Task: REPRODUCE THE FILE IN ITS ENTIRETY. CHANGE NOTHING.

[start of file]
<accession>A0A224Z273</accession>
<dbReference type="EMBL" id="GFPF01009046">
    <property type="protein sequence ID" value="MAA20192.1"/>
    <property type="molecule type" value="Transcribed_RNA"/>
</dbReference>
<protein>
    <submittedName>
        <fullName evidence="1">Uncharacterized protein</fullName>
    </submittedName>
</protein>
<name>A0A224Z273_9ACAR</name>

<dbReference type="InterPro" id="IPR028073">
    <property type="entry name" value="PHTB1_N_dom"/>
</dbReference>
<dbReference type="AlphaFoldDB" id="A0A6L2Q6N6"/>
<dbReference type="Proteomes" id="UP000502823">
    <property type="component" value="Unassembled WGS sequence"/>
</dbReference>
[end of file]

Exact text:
<accession>A0A224Z273</accession>
<dbReference type="EMBL" id="GFPF01009046">
    <property type="protein sequence ID" value="MAA20192.1"/>
    <property type="molecule type" value="Transcribed_RNA"/>
</dbReference>
<protein>
    <submittedName>
        <fullName evidence="1">Uncharacterized protein</fullName>
    </submittedName>
</protein>
<name>A0A224Z273_9ACAR</name>

<dbReference type="InterPro" id="IPR028073">
    <property type="entry name" value="PHTB1_N_dom"/>
</dbReference>
<dbReference type="AlphaFoldDB" id="A0A6L2Q6N6"/>
<dbReference type="Proteomes" id="UP000502823">
    <property type="component" value="Unassembled WGS sequence"/>
</dbReference>